Soup and Municipal Politics Came Together for the Ward 8 Great Soup Debate
These cook-off-meets-debate events have been happening during election campaigns in Killarney-Glengarry since 2011.
Photograph by Fabian Mayer
From dinner table debates to the odd errant pie landing in a politician’s face, food and politics often cross paths. That was the case at this weekend’s ward 8 debate when candidates briefly ceased trading barbs over bike lanes and property taxes to share their homemade soups with the audience.
Melisa Centofanti came up with the idea and has been organizing the combined culinary and political showdowns at the Killarney-Glengarry Community Association since 2011.
“I think it's really important to be engaged, but it can be boring when you're talking about bylaws,” says Centofanti. “It's a way to make it a little more interesting.”
Incumbent Evan Woolley won the blind taste test with a cream of potato and bacon soup. He says the soup was homemade, though Woolley admits he had some help with the dish.
“During the election campaign I haven’t gotten to spend all that much time with my family,” says Woolley. “The soup debate is a nice opportunity to make soup with my mom.”
Woolley believes food is a clever way to help engage voters and build community. Whether the 37-year-old councillor can follow-up his soup triumph with another electoral success will become clear when Calgarians vote on October 16.
Photograph by fabian Mayer
Melisa Centofanti has been hosting the combined food and politics debates since 2011.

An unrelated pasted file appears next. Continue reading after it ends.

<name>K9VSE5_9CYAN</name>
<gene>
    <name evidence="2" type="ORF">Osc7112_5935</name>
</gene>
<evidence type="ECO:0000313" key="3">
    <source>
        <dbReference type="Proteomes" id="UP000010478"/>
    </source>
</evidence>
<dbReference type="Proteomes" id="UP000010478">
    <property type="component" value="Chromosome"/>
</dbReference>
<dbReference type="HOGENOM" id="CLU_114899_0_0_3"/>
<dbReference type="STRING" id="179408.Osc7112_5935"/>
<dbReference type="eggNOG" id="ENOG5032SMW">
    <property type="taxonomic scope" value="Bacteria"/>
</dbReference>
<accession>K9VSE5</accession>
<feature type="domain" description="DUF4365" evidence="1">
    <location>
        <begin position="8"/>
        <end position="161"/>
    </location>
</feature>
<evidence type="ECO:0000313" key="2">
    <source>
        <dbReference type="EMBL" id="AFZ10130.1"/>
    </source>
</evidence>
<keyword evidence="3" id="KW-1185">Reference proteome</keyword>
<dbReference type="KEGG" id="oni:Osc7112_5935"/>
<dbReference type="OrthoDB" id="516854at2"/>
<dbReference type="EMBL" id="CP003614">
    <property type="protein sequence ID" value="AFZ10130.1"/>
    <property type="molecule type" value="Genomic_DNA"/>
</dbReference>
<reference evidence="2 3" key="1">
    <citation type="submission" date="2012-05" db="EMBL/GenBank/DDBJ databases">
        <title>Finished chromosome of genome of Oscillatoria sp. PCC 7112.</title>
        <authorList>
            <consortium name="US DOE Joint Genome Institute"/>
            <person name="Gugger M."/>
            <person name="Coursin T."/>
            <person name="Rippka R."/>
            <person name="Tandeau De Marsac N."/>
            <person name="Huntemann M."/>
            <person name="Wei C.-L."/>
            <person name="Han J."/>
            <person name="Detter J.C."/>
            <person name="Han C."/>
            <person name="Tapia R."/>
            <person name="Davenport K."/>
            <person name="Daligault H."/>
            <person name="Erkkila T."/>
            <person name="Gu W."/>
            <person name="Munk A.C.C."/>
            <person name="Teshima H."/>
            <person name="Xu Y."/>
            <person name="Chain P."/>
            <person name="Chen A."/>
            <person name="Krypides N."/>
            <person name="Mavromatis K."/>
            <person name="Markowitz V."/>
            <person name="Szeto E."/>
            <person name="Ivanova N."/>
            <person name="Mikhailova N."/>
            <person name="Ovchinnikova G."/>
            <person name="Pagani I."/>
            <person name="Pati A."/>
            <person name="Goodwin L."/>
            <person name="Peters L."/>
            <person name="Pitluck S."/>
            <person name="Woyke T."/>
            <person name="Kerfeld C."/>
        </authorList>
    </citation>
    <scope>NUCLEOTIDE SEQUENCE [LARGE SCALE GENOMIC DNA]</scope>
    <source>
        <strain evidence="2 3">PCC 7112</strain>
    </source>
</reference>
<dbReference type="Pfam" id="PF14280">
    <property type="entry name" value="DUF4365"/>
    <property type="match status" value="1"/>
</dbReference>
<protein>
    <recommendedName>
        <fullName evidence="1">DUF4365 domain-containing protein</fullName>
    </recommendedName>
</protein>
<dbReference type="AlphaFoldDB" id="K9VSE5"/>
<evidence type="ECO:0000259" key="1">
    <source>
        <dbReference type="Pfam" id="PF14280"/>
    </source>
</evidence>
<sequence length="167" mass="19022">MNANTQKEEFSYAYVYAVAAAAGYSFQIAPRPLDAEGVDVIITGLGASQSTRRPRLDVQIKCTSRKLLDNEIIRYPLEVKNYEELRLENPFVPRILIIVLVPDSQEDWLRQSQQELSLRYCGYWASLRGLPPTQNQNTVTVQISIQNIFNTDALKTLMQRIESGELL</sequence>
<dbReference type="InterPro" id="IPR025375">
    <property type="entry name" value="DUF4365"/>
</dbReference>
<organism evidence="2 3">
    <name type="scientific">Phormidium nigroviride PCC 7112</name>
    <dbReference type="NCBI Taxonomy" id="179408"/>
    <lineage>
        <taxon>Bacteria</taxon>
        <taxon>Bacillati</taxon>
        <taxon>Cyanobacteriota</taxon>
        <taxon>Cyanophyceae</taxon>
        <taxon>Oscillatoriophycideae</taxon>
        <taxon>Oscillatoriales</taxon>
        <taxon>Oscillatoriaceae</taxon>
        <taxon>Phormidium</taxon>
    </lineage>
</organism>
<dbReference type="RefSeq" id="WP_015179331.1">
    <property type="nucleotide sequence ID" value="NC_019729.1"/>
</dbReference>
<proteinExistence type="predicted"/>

Self-described political and soup junkie Russell Scantlebury was eager to hear the candidates’ thoughts on where the city is headed, and to try some soup.
Scantlebury says he learned a long time ago that food makes politics easier, recalling time spent studying abroad in Moscow.
“Experiencing the food and culture made it easier to understand the politics,” says Scantlebury. “Especially when you get out some vodka and smoked herring.”
Soup was chosen due to the vote’s timing, but past municipal, provincial and federal election candidates have been tasked with bringing meat pies, pizza and curry to share with community members.
Centofanti believes food has the power to help bridge political divides. Something she experienced personally when a candidate with whom she strongly disagreed shared her curry recipe and the touching personal story behind it.
“I could no longer have a sense of hate for those ideologies because people are people in the heart of things,” says Centofanti. “We all need to meet at the table and that's kind of what food represents for me.”
The curry debate also stands out for debate moderator Robert Smith, albeit for different reasons.
“The curry was strong and powerful, like politics in Calgary.”